- Audio Recording
- Audit Release Advisory
- Events and Training
- Financial Audits
- Findings for Recovery
- Fiscal Caution, Watch, and Emergency
- Performance Audits
- Policy and Legislation
- Public Integrity
- Public Notices
- Public Records
- Unauditable Declaration
Taylor Says Cincinnati Nursing Facility Incorrectly Billed the State More Than $287,000
State Auditor Mary Taylor released the Medicaid provider audit of a Cincinnati based nursing facility today. The audit of Burlington House indicates the provider incorrectly billed the Ohio Department of Job and Family Services (ODJFS) more than $287,000 in room and board and therapy services.
“Medicaid providers must review billing statements to ensure that public funds are spent legally and appropriately,” Taylor said. “The failure to do so increases the potential of misspending or outright fraud and could jeopardize the funding of a program serving some of the state’s most vulnerable citizens.”
The total amount Burlington House may owe the state is $287,545.61. The audit reveals that 160 claims, 134 claims for room and board and 26 claims for therapy services, filed by Burlington House for reimbursement contained billing errors. The errors include:
- Certain claims paid at 100 percent that should have been reimbursed at 50 percent
- Claims that should have been charged to Medicare instead of Medicaid
- Claims that should have been charged to private insurance companies rather than Medicaid
- Claims billed to Medicaid when patients were not even living in the facility at that time
- Therapy claims where the units performed were over billed
The audit reviewed Medicaid reimbursements made to Burlington House from July 1, 2004 through December 31, 2005 for room and board as well as therapy services. During this period, Burlington House was reimbursed a total of $5,187,109.09 for 1,234 Medicaid claims.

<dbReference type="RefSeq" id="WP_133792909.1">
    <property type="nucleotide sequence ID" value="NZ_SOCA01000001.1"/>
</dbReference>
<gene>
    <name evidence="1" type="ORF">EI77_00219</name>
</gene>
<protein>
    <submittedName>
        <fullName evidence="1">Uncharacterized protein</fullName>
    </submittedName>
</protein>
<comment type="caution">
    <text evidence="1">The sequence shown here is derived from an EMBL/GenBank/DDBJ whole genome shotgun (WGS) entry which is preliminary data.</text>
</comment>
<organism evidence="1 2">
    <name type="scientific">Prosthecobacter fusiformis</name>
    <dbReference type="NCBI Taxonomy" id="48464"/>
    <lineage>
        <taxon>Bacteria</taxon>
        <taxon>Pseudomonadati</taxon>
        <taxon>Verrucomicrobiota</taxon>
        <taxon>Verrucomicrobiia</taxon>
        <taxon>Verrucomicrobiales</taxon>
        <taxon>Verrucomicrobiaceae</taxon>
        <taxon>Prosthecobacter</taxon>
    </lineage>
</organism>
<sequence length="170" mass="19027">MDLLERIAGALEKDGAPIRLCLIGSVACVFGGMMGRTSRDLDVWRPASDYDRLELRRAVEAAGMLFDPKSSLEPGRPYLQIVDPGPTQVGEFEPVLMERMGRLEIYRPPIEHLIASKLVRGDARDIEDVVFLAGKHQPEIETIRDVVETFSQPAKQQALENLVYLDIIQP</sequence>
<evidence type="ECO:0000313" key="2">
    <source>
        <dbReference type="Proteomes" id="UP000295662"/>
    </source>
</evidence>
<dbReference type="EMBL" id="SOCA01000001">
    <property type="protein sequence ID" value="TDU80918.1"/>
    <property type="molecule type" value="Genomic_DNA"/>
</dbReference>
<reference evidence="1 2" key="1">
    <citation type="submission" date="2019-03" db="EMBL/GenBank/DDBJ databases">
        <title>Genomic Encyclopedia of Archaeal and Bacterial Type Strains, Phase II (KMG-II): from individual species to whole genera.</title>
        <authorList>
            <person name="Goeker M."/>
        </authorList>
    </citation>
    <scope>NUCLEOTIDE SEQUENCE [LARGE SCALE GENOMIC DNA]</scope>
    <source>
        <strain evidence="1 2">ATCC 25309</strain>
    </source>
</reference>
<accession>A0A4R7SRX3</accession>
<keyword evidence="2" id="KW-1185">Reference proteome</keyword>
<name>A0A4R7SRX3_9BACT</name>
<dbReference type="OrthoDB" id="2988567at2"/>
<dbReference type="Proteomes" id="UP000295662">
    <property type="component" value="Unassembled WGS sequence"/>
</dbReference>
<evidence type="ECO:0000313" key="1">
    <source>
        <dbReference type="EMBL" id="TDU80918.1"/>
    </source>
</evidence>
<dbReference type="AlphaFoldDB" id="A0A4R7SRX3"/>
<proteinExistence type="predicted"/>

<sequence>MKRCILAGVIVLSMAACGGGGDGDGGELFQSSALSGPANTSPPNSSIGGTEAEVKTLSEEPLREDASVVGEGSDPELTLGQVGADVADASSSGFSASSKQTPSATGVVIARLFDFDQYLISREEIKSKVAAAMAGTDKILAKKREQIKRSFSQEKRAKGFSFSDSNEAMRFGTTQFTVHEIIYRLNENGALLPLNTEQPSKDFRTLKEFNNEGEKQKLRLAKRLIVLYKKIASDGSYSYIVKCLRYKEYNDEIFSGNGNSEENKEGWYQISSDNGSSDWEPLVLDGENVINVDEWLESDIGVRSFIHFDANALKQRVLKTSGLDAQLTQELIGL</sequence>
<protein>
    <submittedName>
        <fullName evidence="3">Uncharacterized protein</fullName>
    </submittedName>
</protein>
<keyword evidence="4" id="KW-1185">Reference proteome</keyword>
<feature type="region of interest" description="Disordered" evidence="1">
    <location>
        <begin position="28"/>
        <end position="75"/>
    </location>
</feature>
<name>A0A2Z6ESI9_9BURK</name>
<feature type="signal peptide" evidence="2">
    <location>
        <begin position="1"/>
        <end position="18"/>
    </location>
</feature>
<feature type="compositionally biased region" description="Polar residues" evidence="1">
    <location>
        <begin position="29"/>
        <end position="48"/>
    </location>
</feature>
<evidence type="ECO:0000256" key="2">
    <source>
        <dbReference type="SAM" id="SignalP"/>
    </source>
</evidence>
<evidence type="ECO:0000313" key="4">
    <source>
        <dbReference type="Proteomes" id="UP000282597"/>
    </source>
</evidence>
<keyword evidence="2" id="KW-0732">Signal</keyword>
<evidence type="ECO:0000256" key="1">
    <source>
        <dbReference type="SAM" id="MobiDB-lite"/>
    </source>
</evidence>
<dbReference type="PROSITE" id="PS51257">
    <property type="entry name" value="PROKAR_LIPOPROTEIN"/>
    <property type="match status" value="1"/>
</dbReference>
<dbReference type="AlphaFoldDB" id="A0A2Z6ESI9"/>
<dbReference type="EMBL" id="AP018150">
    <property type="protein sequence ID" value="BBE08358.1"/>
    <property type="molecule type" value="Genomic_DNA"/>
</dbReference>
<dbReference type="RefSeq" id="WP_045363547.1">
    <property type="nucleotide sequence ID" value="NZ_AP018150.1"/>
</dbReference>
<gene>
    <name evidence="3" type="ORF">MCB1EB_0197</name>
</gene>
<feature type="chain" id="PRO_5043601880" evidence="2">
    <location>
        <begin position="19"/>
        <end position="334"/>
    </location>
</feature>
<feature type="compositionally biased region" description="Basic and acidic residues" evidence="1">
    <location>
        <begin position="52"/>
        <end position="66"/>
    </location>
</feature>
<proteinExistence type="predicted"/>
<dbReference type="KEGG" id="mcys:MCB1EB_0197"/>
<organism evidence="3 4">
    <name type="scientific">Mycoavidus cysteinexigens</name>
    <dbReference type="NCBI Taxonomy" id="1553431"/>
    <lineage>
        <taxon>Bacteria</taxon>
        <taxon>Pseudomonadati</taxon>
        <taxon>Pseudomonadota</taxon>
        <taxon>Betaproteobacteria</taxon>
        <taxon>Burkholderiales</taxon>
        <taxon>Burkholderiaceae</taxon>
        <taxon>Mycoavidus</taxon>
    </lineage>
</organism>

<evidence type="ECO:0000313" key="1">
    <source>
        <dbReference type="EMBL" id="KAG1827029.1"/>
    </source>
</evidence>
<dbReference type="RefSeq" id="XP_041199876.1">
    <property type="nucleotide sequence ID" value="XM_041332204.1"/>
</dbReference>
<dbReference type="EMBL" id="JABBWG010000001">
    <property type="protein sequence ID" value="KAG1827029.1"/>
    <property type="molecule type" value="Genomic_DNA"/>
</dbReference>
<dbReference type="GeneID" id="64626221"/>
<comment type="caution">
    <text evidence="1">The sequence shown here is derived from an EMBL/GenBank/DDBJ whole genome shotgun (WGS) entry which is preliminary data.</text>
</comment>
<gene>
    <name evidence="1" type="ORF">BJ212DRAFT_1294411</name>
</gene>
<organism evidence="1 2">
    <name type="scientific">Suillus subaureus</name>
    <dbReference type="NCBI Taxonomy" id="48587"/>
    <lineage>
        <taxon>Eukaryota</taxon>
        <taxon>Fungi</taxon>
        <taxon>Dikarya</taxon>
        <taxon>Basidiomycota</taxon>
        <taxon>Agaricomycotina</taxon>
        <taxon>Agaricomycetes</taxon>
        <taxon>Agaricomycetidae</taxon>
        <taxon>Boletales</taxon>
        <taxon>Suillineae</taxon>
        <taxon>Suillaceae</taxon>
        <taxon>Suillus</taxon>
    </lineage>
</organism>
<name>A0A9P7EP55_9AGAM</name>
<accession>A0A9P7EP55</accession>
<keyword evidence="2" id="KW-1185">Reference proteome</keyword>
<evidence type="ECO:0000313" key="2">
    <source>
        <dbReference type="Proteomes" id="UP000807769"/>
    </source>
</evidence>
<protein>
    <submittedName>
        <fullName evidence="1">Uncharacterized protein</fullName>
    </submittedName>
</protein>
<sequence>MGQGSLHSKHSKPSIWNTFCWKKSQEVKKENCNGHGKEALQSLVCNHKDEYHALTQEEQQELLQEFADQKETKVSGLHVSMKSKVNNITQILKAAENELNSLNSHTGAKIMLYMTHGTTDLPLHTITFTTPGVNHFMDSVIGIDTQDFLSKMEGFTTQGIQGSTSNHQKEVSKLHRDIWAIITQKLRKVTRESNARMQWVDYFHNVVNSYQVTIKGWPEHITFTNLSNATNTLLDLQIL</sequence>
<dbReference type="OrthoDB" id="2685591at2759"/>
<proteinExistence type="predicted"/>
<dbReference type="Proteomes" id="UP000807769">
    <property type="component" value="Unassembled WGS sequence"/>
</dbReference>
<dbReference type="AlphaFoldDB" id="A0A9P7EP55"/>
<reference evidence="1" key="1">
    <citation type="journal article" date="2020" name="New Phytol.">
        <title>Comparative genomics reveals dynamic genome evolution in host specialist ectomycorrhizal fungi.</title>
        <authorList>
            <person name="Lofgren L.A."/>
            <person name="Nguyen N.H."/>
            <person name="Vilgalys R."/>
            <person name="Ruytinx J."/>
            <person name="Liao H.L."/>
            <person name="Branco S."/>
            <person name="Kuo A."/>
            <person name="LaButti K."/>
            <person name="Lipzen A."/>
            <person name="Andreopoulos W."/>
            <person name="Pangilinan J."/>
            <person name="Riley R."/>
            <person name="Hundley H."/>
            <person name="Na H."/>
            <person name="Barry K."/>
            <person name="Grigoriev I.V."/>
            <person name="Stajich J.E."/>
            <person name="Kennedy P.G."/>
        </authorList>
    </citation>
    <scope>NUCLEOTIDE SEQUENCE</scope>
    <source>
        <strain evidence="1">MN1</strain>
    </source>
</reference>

According to the audit, nursing home facilities account for 22 percent of all Medicaid expenditures making it the number one category of Medicaid expenses. Prescription drugs, the second largest expenditure category, account for 17 percent of Ohio’s Medicaid expenditures.
Taylor has referred the findings to the Ohio Department of Job and Family Services. As the state agency charged with administering the Medicaid program in Ohio, it is the department’s responsibility to make any final determinations regarding recovery. Under Ohio law, amounts due to the state must be paid within 45 days of a determination, after which time the matter is referred to the Ohio Attorney General for collection.
In 2005, Taylor sponsored legislation in the Ohio House of Representatives granting the State Auditor the discretionary authority to audit individual Medicaid providers. Medicaid provides health coverage to low income families, children, pregnant women, and people who are aged, blind, or have disabilities. Medicaid is administered by ODJFS.
This is the second Medicaid provider audit released under the new authority of the State Auditor. The first audit reviewed Medicaid payments made to Toledo based Brookeside Ambulette. That audit uncovered nearly $600,000 in possible Medicaid overpayments, duplicate claims and claims submitted for services provided to deceased patients.
The Ohio Auditor of State’s Office is one of the largest accounting offices in the nation. The office strives to ensure that all public funds are spent legally and appropriately and works aggressively to root out fraud, waste and abuse in public spending. Taylor encourages anyone suspecting fraud or misspending of public dollars to contact her office toll free at 1-866-FRAUD-OH (1-866-372-8364).
A full copy of the audit is available online at www.auditor.state.oh.us.